This book was incredible. Absolutely loved it. :D It reminded me so much of my favorite class from the semester that just ended for me, The Global Crisis. Things that we explored in that class became present in the book. Very realistic. This is probably one of the most realistic dystopias that I've read. Though scary because the story presented can very well happen in the our future. A future that will be dark and grim. Though I've enjoyed other dystopias, what makes this one of my top favorites is that this presents a world where natural resources have been exhausted, global warming is fully present, and the world is suffering because of it. Books like Feed by M.T. Anderson present a world that is technologically advanced and for the most part things are ok. Yes there are struggles with disconnection and superficiality amongst people, but in regards to food and stuff, things are ok. The Windup Girl on the other hand, as I already mentioned, shows the opposite of this. Which can very well happen soon with the way we are going about living in this world. We want to ignore that this is happening, but resources are depleting and the world is changing in so many ways. Take a look at China, who is steadily rising in power. And they're rising at a fast rate.
What I also liked about this book was that it reminded me of what I discussed in my class about progress. Progress sometimes isn't needed. Why do people need to keep using and using or creating and creating things for the sake of progress? Why do people associate this with progress? Why can't we let things be? There are still some countries where they don't really have roads and if you sit and think about it, it's not that big of a deal. Same goes for things like technology. What is the point of always advancing things like cell phone and computers and things? For money? Is it really helping our world in any way? Yes, we are connected to each other in a sense and that helps us learn about other countries and things in a faster and probably more efficient way, but there is also great disconnection between people nowadays. Everyone has their own personal world that they can be in because of technology. You can sit at home texting all day and be deluded into thinking that you truly are making connection with people.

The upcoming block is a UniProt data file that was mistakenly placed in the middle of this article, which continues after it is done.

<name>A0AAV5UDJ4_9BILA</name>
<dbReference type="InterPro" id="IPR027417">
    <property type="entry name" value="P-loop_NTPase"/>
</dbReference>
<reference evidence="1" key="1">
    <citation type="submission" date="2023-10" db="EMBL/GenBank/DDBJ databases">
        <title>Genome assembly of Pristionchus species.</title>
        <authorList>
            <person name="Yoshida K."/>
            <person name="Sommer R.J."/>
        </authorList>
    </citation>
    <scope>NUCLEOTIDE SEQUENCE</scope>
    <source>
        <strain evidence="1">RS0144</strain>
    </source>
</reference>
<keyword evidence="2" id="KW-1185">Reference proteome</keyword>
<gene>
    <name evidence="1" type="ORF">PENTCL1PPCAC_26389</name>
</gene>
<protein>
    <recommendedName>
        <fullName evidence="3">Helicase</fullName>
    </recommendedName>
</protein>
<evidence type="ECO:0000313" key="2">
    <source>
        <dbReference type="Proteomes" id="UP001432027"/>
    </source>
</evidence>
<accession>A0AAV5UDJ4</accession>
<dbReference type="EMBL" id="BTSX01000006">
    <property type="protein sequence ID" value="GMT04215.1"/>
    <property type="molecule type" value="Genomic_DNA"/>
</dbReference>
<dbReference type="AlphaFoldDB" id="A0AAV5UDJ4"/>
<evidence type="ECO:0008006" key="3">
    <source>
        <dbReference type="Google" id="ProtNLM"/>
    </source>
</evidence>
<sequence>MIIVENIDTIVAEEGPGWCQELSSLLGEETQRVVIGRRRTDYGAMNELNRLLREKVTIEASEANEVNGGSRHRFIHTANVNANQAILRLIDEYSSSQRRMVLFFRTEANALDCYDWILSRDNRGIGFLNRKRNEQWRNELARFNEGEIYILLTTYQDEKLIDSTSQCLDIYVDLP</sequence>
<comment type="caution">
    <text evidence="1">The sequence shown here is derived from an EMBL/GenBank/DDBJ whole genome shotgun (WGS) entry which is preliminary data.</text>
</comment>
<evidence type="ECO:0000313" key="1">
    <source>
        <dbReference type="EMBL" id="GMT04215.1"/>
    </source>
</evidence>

I went on a tangent a bit, but wanted to get that out there. I also enjoyed most of the characters in this book. Particularly Kanya and her struggle to figure out what do with the circumstances she finds herself in. She was a consequentialist in a sense because of the things she chose to do to get to her goal. Or I should say goals that were given to her. But at the same time she wasn't fully at peace with being a consequentialist because she seemed to always be struggling with her choices and thinking about the things she had done or had to do. Was everything she did really worth it? Really enjoyed her character.
This is definitely one of my favorite books of all time now and would recommend it to anyone. So glad I bought it. :D And looking forward to getting Shipbreaker, which I'm pretty sure it's going to be as good as this book.